Pending orders refer to instructions to a forex or stockbroker to initiate a trade at a certain level. For example, if a currency pair is trading at 1.1200, you can set a pending order that will buy it when it reaches 1.1250. In this case, you will not need to wait for this level to be reached to buy the order.
Pending orders are different from marker orders, which are the most popular types of orders in the market. A market order directs the broker to buy or sell the financial asset at the exact price. In the example above, a market order would initiate the trade at the exact level.
Pending orders are used by traders of all sizes, including retail and institutional professionals, to minimize risks and maximize returns. Most importantly, they are used by people trading manually and those using robots and algorithmic trading. Tools for pending orders are provided by all trading platforms, including the MT4.
How to use pending orders in the MT4
Benefits of using pending orders in forex
There are several benefits of using pending orders when trading forex. They include:
- Saving time. As a trader, you don’t need to sit and wait for a certain level to be reached. With pending orders, you can set the trade-up and leave.
- Useful in trading breakouts. When a forex pair is consolidating, a pending order can help you make money on the side of the breakout.
- Reducing slippage. Slippage happens when you place a trade at a certain level only for it to be executed at another level. This often happens in periods of high volatility. Using a pending order can help you reduce that.
- Trading the open. When trading stocks, the open is usually the most opportunistic period. A pending order can help you capture some of these early movements.
Types of pending orders
Broadly, there are four main types of pending orders in the market: Buy and sell limit and buy and sell stops. Other less popular pending orders are buy stop limit and sell stop limit.
Buy stop is an order type where you place a buy order at the top of the current level. For example, if the EUR/USD is trading at 1.1200, you can place a buy stop at 1.1230. In this case, if the price continues going up, the 1.1230 will become your new market order. As such, you will benefit when the price continues to go upwards.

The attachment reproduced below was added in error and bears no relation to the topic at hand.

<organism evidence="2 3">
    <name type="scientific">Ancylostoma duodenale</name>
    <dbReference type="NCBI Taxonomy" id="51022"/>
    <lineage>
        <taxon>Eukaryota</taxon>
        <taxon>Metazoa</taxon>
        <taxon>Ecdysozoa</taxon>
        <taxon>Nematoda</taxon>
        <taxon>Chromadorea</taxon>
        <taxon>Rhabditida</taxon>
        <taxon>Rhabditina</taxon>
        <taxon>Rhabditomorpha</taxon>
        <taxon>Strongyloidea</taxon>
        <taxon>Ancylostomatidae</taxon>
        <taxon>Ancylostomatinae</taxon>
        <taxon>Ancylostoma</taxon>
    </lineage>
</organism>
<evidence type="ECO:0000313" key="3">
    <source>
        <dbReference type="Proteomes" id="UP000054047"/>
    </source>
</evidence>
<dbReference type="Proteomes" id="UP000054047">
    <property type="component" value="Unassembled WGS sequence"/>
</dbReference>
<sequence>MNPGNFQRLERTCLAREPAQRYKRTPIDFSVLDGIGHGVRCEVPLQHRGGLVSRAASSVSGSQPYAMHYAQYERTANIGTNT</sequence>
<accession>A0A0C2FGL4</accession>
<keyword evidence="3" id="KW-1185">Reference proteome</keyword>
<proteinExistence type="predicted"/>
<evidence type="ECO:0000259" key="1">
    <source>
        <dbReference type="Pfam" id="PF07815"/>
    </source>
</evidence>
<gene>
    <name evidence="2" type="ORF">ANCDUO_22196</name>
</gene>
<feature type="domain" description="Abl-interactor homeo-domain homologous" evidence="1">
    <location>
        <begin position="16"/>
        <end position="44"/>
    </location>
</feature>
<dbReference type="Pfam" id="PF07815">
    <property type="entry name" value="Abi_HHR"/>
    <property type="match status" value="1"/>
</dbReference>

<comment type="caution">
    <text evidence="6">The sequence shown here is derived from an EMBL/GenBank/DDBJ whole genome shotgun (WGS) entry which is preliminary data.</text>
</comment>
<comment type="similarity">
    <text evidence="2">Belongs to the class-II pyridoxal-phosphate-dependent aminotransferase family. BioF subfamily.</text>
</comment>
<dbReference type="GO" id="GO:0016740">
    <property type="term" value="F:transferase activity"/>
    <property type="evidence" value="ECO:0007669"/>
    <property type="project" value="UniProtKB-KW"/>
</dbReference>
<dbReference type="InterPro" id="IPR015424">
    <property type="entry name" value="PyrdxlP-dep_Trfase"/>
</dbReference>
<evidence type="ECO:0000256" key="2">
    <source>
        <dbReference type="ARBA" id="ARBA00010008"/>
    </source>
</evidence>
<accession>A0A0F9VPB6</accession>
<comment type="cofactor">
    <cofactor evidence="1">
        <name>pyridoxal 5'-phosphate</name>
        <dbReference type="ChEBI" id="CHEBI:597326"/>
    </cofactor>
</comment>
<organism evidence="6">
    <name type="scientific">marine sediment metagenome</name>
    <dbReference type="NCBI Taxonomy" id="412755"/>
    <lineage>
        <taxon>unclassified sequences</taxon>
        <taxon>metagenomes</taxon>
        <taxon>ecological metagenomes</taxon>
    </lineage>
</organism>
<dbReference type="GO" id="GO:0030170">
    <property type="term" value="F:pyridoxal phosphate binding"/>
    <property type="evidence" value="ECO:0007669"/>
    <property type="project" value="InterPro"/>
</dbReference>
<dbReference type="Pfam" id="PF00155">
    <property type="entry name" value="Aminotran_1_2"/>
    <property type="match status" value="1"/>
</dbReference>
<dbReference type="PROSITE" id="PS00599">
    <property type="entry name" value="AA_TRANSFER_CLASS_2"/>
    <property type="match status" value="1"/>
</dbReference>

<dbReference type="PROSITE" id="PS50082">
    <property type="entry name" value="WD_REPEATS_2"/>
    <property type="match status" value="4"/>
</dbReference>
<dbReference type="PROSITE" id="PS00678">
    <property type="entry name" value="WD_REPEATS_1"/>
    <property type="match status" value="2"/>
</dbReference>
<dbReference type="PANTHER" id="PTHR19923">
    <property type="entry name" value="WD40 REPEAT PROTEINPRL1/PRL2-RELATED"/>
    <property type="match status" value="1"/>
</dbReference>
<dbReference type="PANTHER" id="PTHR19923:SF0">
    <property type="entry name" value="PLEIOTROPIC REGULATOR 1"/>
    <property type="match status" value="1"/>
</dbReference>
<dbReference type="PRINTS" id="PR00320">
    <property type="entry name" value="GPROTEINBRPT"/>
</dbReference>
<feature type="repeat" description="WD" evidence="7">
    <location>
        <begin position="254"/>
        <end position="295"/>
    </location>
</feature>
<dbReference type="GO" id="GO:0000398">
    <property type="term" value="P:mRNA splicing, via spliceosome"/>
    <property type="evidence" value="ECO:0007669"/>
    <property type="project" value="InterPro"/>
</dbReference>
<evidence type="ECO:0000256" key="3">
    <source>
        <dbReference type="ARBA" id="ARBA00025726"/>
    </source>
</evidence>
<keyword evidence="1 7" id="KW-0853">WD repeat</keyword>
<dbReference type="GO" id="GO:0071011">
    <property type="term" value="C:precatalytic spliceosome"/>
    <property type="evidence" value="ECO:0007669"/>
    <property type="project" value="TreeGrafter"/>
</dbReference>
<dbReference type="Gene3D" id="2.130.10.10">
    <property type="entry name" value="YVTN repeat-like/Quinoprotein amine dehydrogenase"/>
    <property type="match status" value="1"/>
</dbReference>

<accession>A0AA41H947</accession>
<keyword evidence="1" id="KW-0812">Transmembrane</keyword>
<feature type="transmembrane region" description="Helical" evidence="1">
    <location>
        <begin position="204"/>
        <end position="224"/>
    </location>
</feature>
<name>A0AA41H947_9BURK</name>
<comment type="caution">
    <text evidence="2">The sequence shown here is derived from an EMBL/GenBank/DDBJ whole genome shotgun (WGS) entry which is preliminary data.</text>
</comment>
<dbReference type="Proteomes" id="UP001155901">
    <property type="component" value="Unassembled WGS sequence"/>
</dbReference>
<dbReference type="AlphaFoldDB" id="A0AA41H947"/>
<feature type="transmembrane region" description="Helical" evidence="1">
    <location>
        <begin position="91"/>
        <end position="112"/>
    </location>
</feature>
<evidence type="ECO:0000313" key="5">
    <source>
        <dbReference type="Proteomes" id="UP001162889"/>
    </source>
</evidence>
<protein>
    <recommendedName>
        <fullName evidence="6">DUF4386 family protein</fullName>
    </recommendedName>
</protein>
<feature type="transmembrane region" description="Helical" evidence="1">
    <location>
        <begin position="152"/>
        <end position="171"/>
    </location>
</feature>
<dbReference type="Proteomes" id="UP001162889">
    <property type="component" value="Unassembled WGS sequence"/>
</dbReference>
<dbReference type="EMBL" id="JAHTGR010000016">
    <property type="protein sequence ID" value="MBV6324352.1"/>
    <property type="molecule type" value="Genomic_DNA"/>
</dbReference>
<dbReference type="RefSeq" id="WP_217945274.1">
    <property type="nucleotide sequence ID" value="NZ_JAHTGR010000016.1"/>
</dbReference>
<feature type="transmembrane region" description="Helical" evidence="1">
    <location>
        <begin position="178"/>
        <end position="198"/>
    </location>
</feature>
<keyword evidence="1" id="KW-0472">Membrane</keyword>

For example, in the EUR/USD pair below, we see that it formed a descending channel after it reached the 23.6% Fibonacci retracement level. Therefore, if you were unsure of the eventual breakout, you could have placed a buy stop trade at the 23.6% retracement at 1.2171. In this case, the trade would have been initiated only if the price reached this level.
Buy stop example
Sell stop is the exact opposite of a buy stop. It is a situation where you place a sell trade below the existing price. In this case, if the price continues to drop, the sell stop level will become the new market order.
In the example below, we are using the same chart as shown above. In addition to the buy stop, you could have placed a sell stop trade at the 1.2065 level. If the price dropped to this level, it would become the market order. As a result, you would benefit if it continued declining. In this example, as you can see, only the buy stop was initiated.
Sell stop example
A buy limit is a buy trade that is initiated below the current market price. The idea is that if the currency pair is trading at 1.1200, you can expect it to drop to 1.1185 and then resume the upward trend. When you do this, 1.1185 will become your new market order, and you will benefit when the price continues to rise.
For example, in the USD/ZAR chart below, we see that the pair has started rising. However, it has found some resistance. Therefore, if you believe that the price will drop to 14.89 and then rebound, you can place a buy limit at that level.
Buy limit example
A sell limit trade is the exact opposite of a buy limit. It refers to a situation where you place a sell order above the current price. The hope is that the currency pair will rise, reach that level, and then resume the downward trend.
In the USD/ZAR pair example, you could assume that it will rise to the 23.6% Fibonacci retracement level and then start falling. As a result, you could place a sell limit order at that level, as shown below.
Sell limit example
How to use pending orders in robo-trading
As mentioned above, robo trading is the practice of using algorithms to initiate trades. In most cases, robo trading uses market orders since the orders are only executed when a certain criterion is reached.
However, it is also possible to combine the concept of pending orders in robo-trading. For example, you can build a short-term robot that uses the concept of bracket orders.
A bracket order is a pending order that is accompanied by an opposite order. They also have stop losses. In other words, you have an original order that is then sandwiched by other pending orders. You can tweak the details of your robot every day to match the situation in the market.
Pending orders are excellent features of the market because they help you open trades when your preferred criteria happen. They also help you to trade even when you are not around. However, they also have their risks. For example, in the last example above, if the USD/ZAR pair rose to 15.85 and then reversed, it means that you would have missed that opportunity.